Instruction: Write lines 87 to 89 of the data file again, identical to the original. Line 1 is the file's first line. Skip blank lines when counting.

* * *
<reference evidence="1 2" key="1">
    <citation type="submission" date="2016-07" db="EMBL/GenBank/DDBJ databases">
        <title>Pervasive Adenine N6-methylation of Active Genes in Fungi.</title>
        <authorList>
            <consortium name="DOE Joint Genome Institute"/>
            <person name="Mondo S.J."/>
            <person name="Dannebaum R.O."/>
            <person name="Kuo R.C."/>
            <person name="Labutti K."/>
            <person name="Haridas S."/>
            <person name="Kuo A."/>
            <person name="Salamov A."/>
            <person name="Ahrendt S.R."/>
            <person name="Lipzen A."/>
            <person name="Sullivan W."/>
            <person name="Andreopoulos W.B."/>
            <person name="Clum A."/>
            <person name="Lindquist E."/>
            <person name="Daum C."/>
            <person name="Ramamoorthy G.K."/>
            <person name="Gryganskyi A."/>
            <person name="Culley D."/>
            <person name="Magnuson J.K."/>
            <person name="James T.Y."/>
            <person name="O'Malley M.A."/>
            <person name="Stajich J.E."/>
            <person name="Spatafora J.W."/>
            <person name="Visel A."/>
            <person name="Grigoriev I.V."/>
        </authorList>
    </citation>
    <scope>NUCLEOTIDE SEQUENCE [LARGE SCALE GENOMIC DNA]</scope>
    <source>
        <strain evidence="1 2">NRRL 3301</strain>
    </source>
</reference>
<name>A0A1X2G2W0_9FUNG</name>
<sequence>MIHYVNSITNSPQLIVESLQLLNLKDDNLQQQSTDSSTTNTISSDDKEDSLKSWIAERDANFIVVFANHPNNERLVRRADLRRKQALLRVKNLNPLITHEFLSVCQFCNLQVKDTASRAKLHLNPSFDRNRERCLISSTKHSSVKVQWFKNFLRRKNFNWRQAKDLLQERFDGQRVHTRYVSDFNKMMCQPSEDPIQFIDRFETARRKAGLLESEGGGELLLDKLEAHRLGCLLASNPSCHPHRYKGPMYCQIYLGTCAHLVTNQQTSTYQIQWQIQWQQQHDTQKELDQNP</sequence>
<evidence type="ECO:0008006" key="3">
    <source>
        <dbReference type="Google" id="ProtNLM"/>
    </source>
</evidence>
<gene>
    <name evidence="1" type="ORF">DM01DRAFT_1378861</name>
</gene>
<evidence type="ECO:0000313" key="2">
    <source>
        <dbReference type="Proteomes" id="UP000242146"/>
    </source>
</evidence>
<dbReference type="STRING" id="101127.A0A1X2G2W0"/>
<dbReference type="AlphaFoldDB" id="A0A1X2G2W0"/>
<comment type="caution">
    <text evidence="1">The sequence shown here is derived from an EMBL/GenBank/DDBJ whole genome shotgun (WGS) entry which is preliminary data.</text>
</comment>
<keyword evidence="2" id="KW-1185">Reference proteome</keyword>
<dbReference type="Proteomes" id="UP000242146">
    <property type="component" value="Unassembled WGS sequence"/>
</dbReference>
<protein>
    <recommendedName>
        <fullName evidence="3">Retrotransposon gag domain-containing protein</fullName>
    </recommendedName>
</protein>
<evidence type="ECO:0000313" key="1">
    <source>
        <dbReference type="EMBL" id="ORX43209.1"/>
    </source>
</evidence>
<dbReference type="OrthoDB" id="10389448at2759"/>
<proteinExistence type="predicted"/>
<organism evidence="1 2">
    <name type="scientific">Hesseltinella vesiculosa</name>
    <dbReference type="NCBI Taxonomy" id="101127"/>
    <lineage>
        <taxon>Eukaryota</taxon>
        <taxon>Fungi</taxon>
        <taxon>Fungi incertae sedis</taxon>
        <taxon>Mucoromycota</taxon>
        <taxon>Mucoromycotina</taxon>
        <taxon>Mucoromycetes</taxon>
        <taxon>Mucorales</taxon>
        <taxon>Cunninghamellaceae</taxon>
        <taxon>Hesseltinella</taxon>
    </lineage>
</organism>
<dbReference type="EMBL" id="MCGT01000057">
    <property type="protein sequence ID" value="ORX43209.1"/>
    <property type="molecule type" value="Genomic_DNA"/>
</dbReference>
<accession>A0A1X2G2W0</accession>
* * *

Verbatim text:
</organism>
<dbReference type="EMBL" id="MCGT01000057">
    <property type="protein sequence ID" value="ORX43209.1"/>